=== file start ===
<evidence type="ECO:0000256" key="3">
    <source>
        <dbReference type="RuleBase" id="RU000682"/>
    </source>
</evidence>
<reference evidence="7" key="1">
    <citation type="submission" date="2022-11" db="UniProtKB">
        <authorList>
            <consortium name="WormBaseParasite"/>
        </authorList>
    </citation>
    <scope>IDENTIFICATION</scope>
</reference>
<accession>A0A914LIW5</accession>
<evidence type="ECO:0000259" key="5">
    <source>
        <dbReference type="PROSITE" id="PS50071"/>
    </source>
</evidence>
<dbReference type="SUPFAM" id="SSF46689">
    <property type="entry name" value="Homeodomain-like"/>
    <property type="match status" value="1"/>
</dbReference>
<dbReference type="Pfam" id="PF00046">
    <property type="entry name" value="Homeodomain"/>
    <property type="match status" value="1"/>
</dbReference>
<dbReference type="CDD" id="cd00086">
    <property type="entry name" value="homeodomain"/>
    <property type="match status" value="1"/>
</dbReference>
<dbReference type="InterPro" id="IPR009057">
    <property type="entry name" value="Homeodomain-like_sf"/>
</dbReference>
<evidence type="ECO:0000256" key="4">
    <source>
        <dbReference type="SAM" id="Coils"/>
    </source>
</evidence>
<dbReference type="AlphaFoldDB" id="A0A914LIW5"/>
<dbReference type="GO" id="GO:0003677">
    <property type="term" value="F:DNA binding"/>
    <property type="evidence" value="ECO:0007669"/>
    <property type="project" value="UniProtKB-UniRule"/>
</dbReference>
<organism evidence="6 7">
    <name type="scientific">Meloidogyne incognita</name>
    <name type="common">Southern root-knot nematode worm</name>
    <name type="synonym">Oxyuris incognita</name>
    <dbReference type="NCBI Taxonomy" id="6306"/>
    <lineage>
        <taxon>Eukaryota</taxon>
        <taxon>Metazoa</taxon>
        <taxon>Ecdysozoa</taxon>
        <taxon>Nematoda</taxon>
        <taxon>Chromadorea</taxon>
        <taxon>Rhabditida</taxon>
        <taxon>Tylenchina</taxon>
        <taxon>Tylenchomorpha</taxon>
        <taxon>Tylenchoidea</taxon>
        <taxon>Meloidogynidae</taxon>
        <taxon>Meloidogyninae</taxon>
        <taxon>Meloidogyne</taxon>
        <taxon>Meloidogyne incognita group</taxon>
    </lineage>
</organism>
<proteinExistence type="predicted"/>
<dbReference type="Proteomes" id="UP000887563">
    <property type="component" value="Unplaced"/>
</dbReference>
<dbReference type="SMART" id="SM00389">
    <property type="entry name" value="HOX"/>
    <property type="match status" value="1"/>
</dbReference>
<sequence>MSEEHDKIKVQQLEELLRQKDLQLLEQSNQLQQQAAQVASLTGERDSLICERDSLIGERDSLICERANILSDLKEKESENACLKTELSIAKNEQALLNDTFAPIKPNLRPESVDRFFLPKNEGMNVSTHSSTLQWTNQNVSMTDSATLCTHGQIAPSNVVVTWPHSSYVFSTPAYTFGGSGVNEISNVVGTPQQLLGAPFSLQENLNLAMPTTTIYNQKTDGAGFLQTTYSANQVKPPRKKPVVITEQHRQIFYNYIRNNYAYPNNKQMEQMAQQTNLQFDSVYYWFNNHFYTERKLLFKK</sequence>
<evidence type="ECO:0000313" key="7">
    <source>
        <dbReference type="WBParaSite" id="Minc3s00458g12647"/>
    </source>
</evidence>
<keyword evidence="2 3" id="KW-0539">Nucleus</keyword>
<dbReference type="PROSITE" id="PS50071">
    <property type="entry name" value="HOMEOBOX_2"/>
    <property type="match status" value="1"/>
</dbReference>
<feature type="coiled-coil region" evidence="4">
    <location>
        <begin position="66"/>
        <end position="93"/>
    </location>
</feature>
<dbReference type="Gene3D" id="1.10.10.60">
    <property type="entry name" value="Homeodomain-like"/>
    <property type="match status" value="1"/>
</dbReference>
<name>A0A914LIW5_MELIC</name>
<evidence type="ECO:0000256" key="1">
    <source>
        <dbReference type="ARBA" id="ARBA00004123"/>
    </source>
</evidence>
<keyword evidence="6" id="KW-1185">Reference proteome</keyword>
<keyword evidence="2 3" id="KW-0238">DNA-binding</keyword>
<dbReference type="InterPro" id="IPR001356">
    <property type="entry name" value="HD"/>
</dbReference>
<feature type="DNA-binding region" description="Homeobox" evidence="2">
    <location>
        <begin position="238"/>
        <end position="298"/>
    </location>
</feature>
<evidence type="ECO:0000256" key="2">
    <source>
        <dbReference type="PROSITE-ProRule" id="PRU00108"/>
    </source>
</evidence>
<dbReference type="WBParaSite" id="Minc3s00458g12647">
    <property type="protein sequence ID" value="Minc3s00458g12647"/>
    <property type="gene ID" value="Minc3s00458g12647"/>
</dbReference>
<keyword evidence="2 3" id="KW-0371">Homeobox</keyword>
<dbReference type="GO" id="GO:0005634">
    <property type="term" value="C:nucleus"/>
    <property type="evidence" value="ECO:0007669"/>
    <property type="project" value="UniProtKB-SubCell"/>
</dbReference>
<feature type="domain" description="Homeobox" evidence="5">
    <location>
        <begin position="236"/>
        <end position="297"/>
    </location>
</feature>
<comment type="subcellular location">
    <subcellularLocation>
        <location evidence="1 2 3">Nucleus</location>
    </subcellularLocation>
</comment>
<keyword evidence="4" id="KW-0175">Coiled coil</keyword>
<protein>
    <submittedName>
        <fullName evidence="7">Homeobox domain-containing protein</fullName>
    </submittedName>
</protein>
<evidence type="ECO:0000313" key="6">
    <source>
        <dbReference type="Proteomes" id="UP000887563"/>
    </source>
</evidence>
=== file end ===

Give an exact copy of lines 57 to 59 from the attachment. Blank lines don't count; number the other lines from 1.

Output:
        <taxon>Rhabditida</taxon>
        <taxon>Tylenchina</taxon>
        <taxon>Tylenchomorpha</taxon>